Mostly of what you wrote is consensual between-all-agree theory and correct - it is even impossible not to be correct in such general claims.

My interest from you is simply human and here is located in these your word:

"For me, I have a barometer of my own... I know what I like..."

That's all - just show me and briefly explain (if you have a time and will, if you see any sense in it) or compare what and why you like something in this respected field.

It isn't too hard or impossible to explain what is so special in above presented Fuji footage that not exists in Panasonic's - or contrary?

If we can't explain anything, even that facts that we feel so vehemently-personal distinctive as Panasonic vs Fuji - it seems to me that we behave or live superficially. I could risk and copy-paste what I like or dislike about some visual materials... :)

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1 hour ago, Robert Collins said:

Well I think the very definition of 'Mojo' is 'something' based on very little 'information' at all.

hence Kyes current thread.  just look at the post yesterday about the 1dxii vs 1dc.  or before that newcomer Dave Altizer noticing the 1dc. these posts happen repeatedly  about the 3 or 4 cameras mentioned far more than any other since the beginning of eoshd. (other forums as well)  I read one thread about a very knowledgeable dp debating ridding himsdelf of his 16 bit raw shooting  sony F55 for the ancient F35 because of the image it produces.

   what is this "something" that folks consistently and repeatedly notice and comment on in regards to the image produced by a very select group of digital cameras?   

one idea: two of the most talked about cams have charge coupled device sensors, which is the type of sensor used to scan/digitize the film in a lot of the shows/movies  we've watched.   

 

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Camera mojo in the simplest terms....

  • The "colour science" implemented by the camera technicians in some cameras make it look more "attractive" then "standard" out of the box. So Fuji vs Sony for instance. 
  • The codec and bit rate implementation creates more visible and usable data (10 bit ProRes vs 8 bit, low bit rate AVCHD).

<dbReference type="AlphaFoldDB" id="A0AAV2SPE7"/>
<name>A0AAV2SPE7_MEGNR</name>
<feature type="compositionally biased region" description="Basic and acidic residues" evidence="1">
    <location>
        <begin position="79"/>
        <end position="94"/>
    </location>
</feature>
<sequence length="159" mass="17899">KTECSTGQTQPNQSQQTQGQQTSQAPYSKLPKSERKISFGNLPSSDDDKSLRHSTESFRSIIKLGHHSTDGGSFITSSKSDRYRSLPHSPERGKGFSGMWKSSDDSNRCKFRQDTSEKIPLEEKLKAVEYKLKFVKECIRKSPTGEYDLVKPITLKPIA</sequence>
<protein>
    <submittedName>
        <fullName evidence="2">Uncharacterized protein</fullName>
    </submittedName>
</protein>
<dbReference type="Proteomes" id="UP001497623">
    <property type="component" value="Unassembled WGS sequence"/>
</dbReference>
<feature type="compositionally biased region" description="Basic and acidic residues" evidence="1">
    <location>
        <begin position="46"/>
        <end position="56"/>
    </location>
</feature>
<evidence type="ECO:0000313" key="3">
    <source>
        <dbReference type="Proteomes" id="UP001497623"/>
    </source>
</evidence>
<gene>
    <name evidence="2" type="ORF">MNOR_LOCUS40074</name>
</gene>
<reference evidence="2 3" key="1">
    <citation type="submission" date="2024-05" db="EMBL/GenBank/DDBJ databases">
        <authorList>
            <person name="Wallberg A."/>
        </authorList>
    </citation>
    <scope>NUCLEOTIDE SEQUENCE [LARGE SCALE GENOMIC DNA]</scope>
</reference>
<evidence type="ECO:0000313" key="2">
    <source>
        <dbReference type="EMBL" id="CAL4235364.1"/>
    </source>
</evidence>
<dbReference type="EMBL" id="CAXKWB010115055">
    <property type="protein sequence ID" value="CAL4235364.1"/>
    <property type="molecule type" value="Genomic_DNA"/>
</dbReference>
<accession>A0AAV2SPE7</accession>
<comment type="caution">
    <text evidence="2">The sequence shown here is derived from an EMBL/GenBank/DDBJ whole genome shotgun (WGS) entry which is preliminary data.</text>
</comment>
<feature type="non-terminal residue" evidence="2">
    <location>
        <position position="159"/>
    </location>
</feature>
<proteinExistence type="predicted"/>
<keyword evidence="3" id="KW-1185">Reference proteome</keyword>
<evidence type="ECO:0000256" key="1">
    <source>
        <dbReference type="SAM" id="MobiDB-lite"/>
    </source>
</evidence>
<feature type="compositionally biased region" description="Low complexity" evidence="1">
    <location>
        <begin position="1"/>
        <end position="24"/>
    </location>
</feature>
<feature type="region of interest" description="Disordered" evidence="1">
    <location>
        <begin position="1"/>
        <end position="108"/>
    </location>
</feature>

• The sensor size and lens combination (Alexa 65 with anamorphic lens vs RX10 with built-in lens)
  • The dynamic range for smoothness rolloff between shadows and highlights (Ursa Mini 4.6k vs Canon DSLR in standard profile). 
  • Shutter angle or shutter speed combined with frame rate (24p at 1/48 = "filmic motion"). 
  • Rolling or global shutter (shutter skew or no skew is the main benefit)
  • All the above combined I believe is something the internet calls "motion cadence" (Digital Bolex vs GoPro). 

While all the above can have a dramatic effect between cameras - remember that the real mojo comes from you. Your composition. Your lighting. Your camera movement. Your grading. Your skill as an artist. Having all these personal attributes will make most cameras that you shoot with... look like the bollocks. 

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I believe in camera specific mojo, but I am sure it is more than just the camera... it’s lighting, lens choice and placement, color science, subject matter, and obviously the pre through post production elements.

So yeah... probably most cameras could have mojo within the right circumstances but some cameras seem to offer it more often. 

In my opinion some of the cameras with mojo, in no particular order, are... Canon 1DC, Hacked Panasonic GH1/GH2, Panasonic LX100, Sony a7s, Canon 5D Mark III with ML Raw, Nikon D750, the anamorphic from the GH4/GH5... especially in 1080p, anything Leica or Fuji for stills... and some video, BMMC and BMPCC/BMMCC in ProRes or Raw, the Canon Cine Cameras... I’m sure there are others.

There are filmmakers that believe and strive to obtain an organic, thick, filmic and cinematic image and we believe that some cameras are easier to get there and then there are other filmmakers that question the quantifiable aspect of those statements... as if everything in life is quantifiable...

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Out of likes, but great write up, and would be hard to add anything to your reply.